October 6, 2016
Medicare Part D in Oregon is government-sponsored private insurance designed to help Medicare beneficiaries cover prescription drug costs. Each Medicare Part D Prescription Drug Plan in Oregon has different costs, depending on your place of residence and zip code, but in general, most plans require you to pay a monthly premium, annual deductible, and copayment or coinsurance.
As a Medicare beneficiary in Oregon, you may be receiving health coverage through Original Medicare, Part A and Part B, or a Medicare Advantage (Medicare Part C) plan without drug coverage. If so, it may be a good idea for you to add prescription drug coverage to your benefits by enrolling in a stand-alone Medicare Part D Prescription Drug Plan. Medicare Part D Prescription Drug Plans are provided by private insurance companies contracted with the Centers for Medicare & Medicaid Services (CMS) to offer prescription drug coverage to Medicare beneficiaries. To sign up for a Medicare Part D Prescription Drug Plan in Oregon, as in the rest of the U.S., you must have Medicare, Part A and/or Part B. You also must live in the Oregon service area of the Medicare Part D Prescription Drug Plan you select.
Medicare Part D Prescription Drug Plans share some common characteristics. Each Medicare Part D Prescription Drug Plan in Oregon has its own formulary, which is a list of covered prescription drugs. The formulary may change at any time. If enrolled, you will receive notice from your plan when necessary. Typically a Medicare Part D Prescription Drug Plan groups the medications in its formulary into coverage categories called “tiers.” Each tier has a designated out-of-pocket cost (e.g., copayment or coinsurance amount) for the medications within the tier. The top tier includes the most expensive drugs, while the bottom tier lists the less expensive medications. If your physician determines that a drug in a higher tier is medically necessary for your treatment instead of a similar drug in a lower tier, you or your physician can ask your plan for a tiering exception, allowing you to benefit from a lower copayment for a higher tier prescription drug.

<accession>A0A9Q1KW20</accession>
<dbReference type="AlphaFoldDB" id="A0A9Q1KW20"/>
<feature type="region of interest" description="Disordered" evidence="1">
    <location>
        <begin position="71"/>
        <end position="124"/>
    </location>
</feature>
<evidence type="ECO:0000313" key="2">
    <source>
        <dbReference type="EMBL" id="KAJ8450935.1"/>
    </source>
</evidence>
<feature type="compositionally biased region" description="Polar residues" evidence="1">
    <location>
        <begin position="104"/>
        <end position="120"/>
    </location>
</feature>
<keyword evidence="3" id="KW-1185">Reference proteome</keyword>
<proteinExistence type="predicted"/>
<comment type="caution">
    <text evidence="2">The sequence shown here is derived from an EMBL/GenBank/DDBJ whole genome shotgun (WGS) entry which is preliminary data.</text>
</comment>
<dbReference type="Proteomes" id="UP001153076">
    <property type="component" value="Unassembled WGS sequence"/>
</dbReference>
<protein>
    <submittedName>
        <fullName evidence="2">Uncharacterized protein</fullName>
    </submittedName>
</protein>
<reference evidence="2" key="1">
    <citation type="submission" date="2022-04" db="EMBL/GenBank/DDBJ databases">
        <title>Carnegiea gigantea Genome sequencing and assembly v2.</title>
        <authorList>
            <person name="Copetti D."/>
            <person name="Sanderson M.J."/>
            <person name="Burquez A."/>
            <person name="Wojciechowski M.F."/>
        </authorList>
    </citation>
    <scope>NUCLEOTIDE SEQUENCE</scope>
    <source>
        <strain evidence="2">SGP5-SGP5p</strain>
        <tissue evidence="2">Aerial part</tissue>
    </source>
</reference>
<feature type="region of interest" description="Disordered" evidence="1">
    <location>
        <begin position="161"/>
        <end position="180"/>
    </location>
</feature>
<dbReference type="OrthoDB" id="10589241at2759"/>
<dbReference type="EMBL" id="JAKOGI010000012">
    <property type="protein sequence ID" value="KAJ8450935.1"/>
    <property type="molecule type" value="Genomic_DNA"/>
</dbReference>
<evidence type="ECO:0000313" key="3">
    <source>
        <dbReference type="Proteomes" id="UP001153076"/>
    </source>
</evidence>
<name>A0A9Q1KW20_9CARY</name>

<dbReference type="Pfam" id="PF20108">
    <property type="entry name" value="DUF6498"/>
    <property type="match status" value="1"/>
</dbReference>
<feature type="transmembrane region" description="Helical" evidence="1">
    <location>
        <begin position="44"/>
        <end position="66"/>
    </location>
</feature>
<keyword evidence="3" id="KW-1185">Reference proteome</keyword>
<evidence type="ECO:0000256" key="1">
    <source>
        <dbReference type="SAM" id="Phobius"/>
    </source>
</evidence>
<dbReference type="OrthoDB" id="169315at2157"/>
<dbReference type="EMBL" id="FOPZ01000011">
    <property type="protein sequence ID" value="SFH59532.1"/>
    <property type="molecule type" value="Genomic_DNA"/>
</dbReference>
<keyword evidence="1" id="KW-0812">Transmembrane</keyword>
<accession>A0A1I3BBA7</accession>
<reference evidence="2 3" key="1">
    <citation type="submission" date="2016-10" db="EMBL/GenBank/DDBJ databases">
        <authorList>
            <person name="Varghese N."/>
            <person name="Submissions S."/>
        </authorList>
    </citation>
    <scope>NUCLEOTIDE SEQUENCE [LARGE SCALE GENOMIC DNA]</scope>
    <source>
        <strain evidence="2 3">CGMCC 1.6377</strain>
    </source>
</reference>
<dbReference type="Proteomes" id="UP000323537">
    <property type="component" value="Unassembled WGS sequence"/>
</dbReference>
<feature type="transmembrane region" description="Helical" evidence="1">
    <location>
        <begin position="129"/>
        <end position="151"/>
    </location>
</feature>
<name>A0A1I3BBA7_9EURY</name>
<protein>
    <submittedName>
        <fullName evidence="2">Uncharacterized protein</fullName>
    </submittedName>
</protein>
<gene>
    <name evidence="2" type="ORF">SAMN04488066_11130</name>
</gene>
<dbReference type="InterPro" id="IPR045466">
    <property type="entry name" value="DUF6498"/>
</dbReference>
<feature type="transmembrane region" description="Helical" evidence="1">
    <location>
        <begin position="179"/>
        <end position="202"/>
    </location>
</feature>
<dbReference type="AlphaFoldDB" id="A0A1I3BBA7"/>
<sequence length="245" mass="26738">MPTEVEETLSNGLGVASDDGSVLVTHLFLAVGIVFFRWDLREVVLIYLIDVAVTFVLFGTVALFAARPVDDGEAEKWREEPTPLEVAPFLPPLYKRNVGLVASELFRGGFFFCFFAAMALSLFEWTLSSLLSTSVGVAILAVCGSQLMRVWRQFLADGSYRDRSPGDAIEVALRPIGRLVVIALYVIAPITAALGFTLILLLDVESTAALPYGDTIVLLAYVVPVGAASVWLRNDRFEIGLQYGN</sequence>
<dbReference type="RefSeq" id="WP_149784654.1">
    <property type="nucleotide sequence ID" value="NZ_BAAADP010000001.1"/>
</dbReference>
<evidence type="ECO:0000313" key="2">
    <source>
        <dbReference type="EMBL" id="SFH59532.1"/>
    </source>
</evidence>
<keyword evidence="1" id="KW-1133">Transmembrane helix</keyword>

In most cases, Medicare Part D Prescription Drug Plans in Oregon allow you to choose between brand-name drugs and generic drugs. The Food and Drug Administration (FDA) defines generic drugs as having the same active ingredients as brand-name drugs, at the same strength, dosage, and method of administration. The FDA requires generics to be tested as having the same results as brand-name drugs. However, generic drugs often cost less than their brand-name counterparts, meaning that you could end up paying less for your prescription drugs by selecting the generic option. Note that if your generic drug is unavailable, your Medicare Part D Prescription Drug Plan may allow you to replace it with a similar generic drug used to treat the same condition instead of paying more for the brand-name drug. Make sure to discuss all prescription drug options with your physician.
If you sign up for a Medicare Part D Prescription Drug Plan in Oregon, you must remain enrolled in Medicare, and pay any Part A premium (if you’re not entitled to premium-free Medicare Part A coverage) and/or Part B premium in order to keep your Medicare coverage. You may also have to pay a premium to your Medicare Part D Prescription Drug Plan.
You may sign up for a Medicare Part D Prescription Drug Plan in Oregon during your Medicare Initial Enrollment Period, which begins three months before you turn 65, includes your birthday month, and ends three months after that month. In addition, if you’re enrolled in Medicare due to a disability, you can enroll in a Medicare Part D Prescription Drug Plan in Oregon during the time period from three months before until three months after your 25th month of disability.